- Japan’s economic performance is a credit weakness. Japan’s five-year average real GDP growth rate of 0.3% is much weaker than the median for ‘A’ range peers of 3.3% and marginally weaker than the median for Fitch-rated advanced economies of 0.5%. Most estimates of trend growth for the Japanese economy are between 0.5% and 1% per year. The shrinking working-age population weighs on potential growth. Japan’s multifactor productivity growth averaged 0.7% per year over 1992-2011, lagging other major economies including Germany (1%) and the US (1.2%), according to OECD data. Persistent deflation since 1992 has undermined nominal GDP growth and public debt dynamics. Nominal GDP of JPY478.4trn in 2013 was below the 1992 level of JPY480.8trn.
- Aggressive monetary policy action and fiscal accommodation (“Abenomics”), coupled with the global recovery, support GDP growth - Fitch expects a 1.6% expansion in 2014. But Japan’s prospects of achieving sustainably higher real and nominal GDP growth remain open to question. A self-sustaining inflationary process is likely to require stronger wage growth, which has yet to take hold unambiguously. Current structural reform plans appear insufficient, in Fitch’s judgement, to deliver the government’s ambition of raising the real growth rate to 2% per year on average over the decade to 2023, compared with the average of 0.8% per year over 1992-2012.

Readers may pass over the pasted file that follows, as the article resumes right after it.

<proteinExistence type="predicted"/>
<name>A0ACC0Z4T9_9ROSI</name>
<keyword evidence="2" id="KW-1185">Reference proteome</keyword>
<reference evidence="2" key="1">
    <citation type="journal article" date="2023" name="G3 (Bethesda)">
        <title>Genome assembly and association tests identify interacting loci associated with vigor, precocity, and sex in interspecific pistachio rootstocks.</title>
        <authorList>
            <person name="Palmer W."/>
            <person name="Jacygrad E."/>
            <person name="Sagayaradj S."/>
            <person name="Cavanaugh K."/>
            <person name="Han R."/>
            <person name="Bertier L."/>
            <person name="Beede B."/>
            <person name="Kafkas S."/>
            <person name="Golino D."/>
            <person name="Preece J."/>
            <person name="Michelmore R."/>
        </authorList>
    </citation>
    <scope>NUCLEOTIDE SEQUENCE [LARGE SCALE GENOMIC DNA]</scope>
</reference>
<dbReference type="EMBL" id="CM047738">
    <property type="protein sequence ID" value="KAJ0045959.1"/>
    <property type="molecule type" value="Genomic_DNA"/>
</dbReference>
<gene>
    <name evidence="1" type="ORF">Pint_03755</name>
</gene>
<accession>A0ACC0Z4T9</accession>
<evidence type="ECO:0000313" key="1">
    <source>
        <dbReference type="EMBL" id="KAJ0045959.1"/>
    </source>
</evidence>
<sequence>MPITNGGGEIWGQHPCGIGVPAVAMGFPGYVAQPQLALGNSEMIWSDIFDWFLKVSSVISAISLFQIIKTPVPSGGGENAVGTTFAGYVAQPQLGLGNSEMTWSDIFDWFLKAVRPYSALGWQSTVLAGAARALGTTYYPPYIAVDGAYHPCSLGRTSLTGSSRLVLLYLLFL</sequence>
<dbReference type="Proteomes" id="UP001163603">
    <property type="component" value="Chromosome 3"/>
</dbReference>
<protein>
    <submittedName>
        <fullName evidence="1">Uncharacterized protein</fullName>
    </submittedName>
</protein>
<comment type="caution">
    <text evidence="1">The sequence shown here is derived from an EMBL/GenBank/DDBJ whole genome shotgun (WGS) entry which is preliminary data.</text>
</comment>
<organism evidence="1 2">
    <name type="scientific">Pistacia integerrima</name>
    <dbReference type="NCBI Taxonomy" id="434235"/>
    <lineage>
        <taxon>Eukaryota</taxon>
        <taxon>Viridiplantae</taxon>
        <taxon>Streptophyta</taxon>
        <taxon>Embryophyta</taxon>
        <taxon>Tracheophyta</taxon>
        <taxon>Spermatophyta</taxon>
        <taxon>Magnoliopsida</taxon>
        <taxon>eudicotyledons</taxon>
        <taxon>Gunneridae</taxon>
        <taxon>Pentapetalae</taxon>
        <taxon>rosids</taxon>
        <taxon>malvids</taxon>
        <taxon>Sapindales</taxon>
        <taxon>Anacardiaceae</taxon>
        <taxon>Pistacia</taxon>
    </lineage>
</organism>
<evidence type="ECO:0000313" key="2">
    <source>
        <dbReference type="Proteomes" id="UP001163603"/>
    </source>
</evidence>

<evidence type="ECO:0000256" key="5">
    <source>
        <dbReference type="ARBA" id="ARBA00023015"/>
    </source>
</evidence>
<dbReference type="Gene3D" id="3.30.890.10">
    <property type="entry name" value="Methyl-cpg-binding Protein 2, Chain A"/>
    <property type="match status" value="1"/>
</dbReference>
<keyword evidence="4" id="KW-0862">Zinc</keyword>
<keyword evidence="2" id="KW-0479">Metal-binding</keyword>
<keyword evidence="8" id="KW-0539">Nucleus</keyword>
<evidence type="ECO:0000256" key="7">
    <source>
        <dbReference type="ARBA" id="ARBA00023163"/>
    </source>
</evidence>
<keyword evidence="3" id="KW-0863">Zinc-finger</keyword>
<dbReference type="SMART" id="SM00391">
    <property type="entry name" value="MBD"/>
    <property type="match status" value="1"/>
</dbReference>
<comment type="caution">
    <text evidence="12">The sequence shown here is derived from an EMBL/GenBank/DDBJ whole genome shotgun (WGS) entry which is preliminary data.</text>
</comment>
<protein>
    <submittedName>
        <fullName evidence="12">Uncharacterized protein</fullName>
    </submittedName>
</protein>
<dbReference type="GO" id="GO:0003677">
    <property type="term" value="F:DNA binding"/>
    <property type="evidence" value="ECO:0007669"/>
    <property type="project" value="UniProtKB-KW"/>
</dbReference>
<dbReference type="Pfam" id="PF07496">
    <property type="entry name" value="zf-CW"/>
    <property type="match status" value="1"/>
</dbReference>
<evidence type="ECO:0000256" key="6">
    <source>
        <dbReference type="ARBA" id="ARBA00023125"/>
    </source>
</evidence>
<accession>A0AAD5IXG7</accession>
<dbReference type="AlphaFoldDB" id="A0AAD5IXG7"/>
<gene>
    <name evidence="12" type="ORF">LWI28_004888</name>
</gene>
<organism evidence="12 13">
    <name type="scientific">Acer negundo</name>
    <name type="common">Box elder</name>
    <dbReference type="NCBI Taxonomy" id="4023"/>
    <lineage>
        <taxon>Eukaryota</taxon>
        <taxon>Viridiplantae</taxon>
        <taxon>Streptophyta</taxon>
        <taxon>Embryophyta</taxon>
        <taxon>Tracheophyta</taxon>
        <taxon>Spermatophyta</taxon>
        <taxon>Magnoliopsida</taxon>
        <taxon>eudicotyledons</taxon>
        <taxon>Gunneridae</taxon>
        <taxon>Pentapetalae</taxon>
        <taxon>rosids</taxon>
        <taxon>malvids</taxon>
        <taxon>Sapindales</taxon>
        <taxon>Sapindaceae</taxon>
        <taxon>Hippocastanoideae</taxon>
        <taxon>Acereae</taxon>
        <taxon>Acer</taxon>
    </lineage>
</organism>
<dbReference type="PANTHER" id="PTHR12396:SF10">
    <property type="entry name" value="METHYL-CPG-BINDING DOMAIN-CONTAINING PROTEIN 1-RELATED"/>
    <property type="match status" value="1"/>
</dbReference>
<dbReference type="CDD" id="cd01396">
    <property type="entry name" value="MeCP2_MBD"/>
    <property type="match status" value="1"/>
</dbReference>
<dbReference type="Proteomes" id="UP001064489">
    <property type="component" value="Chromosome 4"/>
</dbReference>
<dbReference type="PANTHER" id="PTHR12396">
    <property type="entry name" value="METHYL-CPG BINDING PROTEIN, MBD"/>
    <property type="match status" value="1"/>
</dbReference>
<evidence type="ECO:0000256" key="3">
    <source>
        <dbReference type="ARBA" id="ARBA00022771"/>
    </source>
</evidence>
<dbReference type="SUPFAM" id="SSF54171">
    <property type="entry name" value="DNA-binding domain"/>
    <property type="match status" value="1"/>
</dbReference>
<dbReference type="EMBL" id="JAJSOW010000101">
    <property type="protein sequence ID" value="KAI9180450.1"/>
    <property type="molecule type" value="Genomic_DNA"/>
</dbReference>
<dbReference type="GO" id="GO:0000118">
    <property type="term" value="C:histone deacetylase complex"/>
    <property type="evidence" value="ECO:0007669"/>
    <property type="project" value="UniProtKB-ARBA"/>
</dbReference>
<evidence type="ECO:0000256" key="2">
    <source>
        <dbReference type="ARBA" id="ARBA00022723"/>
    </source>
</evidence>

- Japan’s ratings are supported by strong sovereign credit fundamentals. These include one of the world’s most advanced, wealthy and diversified economies, high standards of governance and strong public institutions.
- Japan’s external finances are a strength. The sovereign’s foreign reserves stockpile was USD1,279bn at end-March 2014, the world’s second-biggest after China (USD3,948bn). Japan’s overall net external creditor position of 55% of GDP at end-2013 was substantially stronger than the ‘A’ median of 20%. The trade balance moved into deficit in 2011 for the first time since 1980, but Fitch expects income inflows will keep the overall current account in surplus until 2015.